There were 3,969 households, out of which 30.9% had children under the age of 18 living with them, 49.8% were married couples living together, 11.5% had a female householder with no husband present, and 35.6% were non-families. The statistics for how many male householders without a wife present was not recorded by the 2000 Census. 30.1% of all households were made up of individuals, and 13.9% had someone living alone who was 65 years of age or older. The average household size was 2.35 and the average family size was 2.91. North Bend's population dispersal was 24.6% under the age of 18, 7.9% from 18 to 24, 25.8% from 25 to 44, 24.6% from 45 to 64, and 17.1% who were 65 years of age or older. The median age was 40 years. For every 100 females, there were 90.3 males. For every 100 females age 18 and over, there were 87.5 males. The median income for a household in the city was $33,333, and the median income for a family was $41,755. Male median income was $34,494 and female median income was $23,244. The per capita income for the city was $16,703. About 11.8% of families and 14.8% of the population were below the poverty line, including 20.0% of those under age 18 and 13.0% of those age 65 or over.[2]

Arts and culture[edit]

The Mill Casino in North Bend

North Bend has a public recreational boat ramp that accesses Coos Bay,[21] along with a concrete pier and boardwalk area completed in 2010 per North Bend's regional urban renewal policy.[22] North Bend has a public Olympic-sized indoor pool.[21] The Pony Village Mall in North Bend is an indoor shopping mall.[21] The Mill Casino is a Native American gaming entertainment center in North Bend[21] with a hotel, gambling, and restaurants.

Tribal government[edit]

The seat of the Coquille Indian Tribe's tribal government is located in North Bend, which is a United States recognized sovereign tribe of Native Americans who have traditionally lived on the southern Oregon Coast.[citation needed] The Coquille Tribe owns several businesses, including The Mill Casino and Hotel, an organic cranberry growing and packing operation in North Bend, Heritage Place assisted living center, and ORCA Communications, a telecommunications provider.[citation needed]


The North Bend School District provides K–12 public education for residents of the area.



  • KTEE 94.9 FM (commercial)
  • KOOS 107.3 FM (commercial)
  • KBBR 1340 AM (commercial)
  • KMHS 1420 AM (high school)

Notable people[edit]


The Conde McCullough Memorial Bridge (in North Bend), also known as the "North Bend Bridge", as seen from the east


The Southwest Oregon Regional Airport near North Bend and Coos Bay is the only commercial airport on the Oregon Coast.[23]


The Conde McCullough Memorial Bridge is located in North Bend.

Current pavement in North Bend and Northern Coos Bay was laid in 2013.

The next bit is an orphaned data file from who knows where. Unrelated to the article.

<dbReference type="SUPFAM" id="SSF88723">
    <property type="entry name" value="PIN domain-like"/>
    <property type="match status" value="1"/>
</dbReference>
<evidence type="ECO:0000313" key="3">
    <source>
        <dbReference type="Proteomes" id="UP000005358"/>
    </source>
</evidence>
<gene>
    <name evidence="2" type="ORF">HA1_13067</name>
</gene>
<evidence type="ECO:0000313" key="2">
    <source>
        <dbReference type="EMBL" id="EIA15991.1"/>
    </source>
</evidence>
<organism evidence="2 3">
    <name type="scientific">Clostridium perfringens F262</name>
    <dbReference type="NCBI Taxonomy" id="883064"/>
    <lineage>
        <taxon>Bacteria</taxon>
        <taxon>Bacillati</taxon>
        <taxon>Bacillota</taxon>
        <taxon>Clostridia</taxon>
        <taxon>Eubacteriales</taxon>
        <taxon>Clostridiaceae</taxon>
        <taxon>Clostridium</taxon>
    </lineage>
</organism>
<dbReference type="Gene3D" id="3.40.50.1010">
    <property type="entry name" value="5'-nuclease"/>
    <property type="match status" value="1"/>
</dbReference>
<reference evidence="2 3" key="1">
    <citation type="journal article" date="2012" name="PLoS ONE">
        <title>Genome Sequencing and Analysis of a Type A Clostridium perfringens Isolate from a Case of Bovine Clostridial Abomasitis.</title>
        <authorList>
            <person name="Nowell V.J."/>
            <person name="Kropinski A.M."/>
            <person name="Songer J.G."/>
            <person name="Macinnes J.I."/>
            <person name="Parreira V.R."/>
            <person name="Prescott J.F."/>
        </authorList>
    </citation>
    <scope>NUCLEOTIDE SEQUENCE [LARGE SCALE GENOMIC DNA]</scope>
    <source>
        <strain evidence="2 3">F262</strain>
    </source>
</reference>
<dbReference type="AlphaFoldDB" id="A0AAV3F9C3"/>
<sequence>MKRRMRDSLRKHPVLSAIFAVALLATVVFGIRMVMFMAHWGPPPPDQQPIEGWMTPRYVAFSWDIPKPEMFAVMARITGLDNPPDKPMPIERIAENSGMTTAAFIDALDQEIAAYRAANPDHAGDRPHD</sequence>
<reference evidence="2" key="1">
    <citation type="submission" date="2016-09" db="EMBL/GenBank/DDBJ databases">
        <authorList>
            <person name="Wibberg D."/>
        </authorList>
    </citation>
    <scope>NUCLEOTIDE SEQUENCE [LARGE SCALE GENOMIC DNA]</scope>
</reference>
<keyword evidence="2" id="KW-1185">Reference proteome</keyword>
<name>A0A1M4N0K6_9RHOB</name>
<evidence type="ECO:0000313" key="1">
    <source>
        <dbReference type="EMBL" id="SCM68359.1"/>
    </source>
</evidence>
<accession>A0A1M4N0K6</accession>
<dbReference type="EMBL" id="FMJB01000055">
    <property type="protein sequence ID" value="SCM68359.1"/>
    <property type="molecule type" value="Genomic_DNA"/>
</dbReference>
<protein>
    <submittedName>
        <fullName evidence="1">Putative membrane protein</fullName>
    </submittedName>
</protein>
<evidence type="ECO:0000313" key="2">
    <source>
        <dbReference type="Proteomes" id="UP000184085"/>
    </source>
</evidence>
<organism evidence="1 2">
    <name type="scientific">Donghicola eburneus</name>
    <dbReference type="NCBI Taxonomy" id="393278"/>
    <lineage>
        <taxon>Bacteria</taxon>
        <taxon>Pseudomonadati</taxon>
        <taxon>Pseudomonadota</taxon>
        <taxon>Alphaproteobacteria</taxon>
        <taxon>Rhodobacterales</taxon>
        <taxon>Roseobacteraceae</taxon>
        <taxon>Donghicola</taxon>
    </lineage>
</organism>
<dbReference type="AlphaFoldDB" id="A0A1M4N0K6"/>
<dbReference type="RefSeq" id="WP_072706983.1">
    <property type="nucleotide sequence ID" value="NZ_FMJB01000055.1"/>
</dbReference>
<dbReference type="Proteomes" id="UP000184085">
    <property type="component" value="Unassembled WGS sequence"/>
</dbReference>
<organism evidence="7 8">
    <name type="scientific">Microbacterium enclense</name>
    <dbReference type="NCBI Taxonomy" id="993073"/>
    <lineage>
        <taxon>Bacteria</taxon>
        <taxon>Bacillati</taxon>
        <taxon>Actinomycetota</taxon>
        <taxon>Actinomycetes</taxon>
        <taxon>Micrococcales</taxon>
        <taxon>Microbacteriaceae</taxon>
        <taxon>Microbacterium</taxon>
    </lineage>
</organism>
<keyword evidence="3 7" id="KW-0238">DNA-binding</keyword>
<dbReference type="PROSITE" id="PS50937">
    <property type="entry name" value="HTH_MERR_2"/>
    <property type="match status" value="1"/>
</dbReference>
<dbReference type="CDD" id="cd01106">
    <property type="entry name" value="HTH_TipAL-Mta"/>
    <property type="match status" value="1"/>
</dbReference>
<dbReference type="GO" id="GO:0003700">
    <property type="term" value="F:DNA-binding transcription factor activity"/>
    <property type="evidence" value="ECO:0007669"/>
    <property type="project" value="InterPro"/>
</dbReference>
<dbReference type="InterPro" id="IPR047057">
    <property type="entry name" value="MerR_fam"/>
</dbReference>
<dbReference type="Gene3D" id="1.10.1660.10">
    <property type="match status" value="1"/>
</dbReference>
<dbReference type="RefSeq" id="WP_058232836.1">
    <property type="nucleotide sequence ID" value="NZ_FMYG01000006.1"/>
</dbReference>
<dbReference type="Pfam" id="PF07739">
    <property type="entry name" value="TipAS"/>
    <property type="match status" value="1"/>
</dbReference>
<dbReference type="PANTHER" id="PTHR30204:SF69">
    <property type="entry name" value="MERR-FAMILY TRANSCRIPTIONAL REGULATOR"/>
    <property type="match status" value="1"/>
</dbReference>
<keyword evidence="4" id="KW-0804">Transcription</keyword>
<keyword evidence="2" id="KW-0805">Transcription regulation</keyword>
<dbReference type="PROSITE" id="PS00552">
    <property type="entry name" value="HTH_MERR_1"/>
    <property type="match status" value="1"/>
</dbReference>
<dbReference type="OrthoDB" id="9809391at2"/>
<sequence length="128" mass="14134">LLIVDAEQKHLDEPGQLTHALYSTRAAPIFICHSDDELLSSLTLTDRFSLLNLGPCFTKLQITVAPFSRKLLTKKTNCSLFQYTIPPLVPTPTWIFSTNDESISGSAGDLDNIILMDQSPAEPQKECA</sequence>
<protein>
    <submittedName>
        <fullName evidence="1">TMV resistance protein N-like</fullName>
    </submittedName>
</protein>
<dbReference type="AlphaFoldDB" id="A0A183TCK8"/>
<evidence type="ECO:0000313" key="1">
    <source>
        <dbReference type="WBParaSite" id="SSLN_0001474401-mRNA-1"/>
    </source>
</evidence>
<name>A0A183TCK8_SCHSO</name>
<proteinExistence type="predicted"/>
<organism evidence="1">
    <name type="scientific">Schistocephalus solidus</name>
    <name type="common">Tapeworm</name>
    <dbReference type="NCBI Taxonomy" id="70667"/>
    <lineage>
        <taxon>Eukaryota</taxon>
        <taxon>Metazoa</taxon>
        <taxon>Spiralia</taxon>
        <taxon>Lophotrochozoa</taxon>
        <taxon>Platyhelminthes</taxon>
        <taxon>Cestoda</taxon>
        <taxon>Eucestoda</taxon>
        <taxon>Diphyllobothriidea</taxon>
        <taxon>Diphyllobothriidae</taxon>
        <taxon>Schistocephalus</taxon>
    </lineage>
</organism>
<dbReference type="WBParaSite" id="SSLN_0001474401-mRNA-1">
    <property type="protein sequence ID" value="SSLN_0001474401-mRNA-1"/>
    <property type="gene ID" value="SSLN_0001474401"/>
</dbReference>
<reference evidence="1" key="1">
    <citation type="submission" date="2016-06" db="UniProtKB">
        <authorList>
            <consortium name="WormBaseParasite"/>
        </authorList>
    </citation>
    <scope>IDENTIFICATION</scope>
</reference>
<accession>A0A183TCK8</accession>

The McCullough bridge is currently being repainted via Operation Infinity.

See also[edit]


  1. ^ "ArcGIS REST Services Directory". United States Census Bureau. Retrieved September 27, 2022.
  2. ^ a b c d e f "U.S. Census website". United States Census Bureau. Retrieved December 21, 2012.
  3. ^ Population Estimates for Oregon and Counties 12/15/2019
  4. ^ "North Bend". Geographic Names Information System. United States Geological Survey, United States Department of the Interior. Retrieved November 23, 2008.
  5. ^ a b "2010 Census profiles: Oregon cities alphabetically M-P" (PDF). Portland State University Population Research Center. Retrieved November 6, 2011.
  6. ^ a b "Incorporated Cities: North Bend". Oregon Blue Book (website). Accessed May 2010.
  7. ^ a b c d e f g h i j k l m n "Bay Area History". Oregon Bay Area Chamber of Commerce. Accessed September 2010.
  8. ^ Samuel Bawlf (2003). The Secret Voyage of Sir Francis Drake: 1577–1580. New York: Walker & Company; 1st Edition (May 1, 2003). p. 363. ISBN 0-8027-1405-6.
  9. ^ "History of Coos Bay" Archived 2012-02-07 at the Wayback Machine. City of Coos Bay. Accessed September 2010.
  10. ^ "North Bend". Oregon's Adventure Coast. Accessed September 2021.
  11. ^ "Myrtle Tree Story". Myrtlewood Factory. Archived from the original on December 18, 2013. Retrieved April 6, 2014.
  12. ^ John, Finn J.D. (August 29, 2010). "In North Bend, myrtlewood money spends like the real thing". Offbeat Oregon History. Retrieved April 6, 2014.
  13. ^ "US Gazetteer files 2010". United States Census Bureau. Archived from the original on July 2, 2012. Retrieved December 21, 2012.
  14. ^ a b "NowData - NOAA Online Weather Data". National Oceanic and Atmospheric Administration. Retrieved January 31, 2013.
  15. ^ Walsh, Meghan (September 22, 2009). "Heat wave hits coast: Some see temps reach 102". The World. Retrieved July 15, 2015.
  16. ^
  17. ^ "NOAA NCEI U.S. Climate Normals Quick Access".
  18. ^ "North Bend, Oregon Travel Weather Averages (Weatherbase)". Weatherbase. Retrieved April 26, 2021.
  19. ^ Moffatt, Riley. Population History of Western U.S. Cities & Towns, 1850–1990. Lanham: Scarecrow, 1996, 213.
  20. ^ "Subcounty population estimates: Oregon 2000–2007". United States Census Bureau, Population Division. March 18, 2009. Archived from the original (CSV) on July 9, 2009. Retrieved May 9, 2009.
  21. ^ a b c d "Home". City of North Bend. 2015. Retrieved May 22, 2015.
  22. ^ Willis, Jan. "2009–2010 Urban Renewal Budget Message" (PDF). Retrieved July 1, 2010.
  23. ^ "Fly OTH". Southwest Oregon Regional Airport. 2015. Retrieved May 22, 2015.

External links[edit]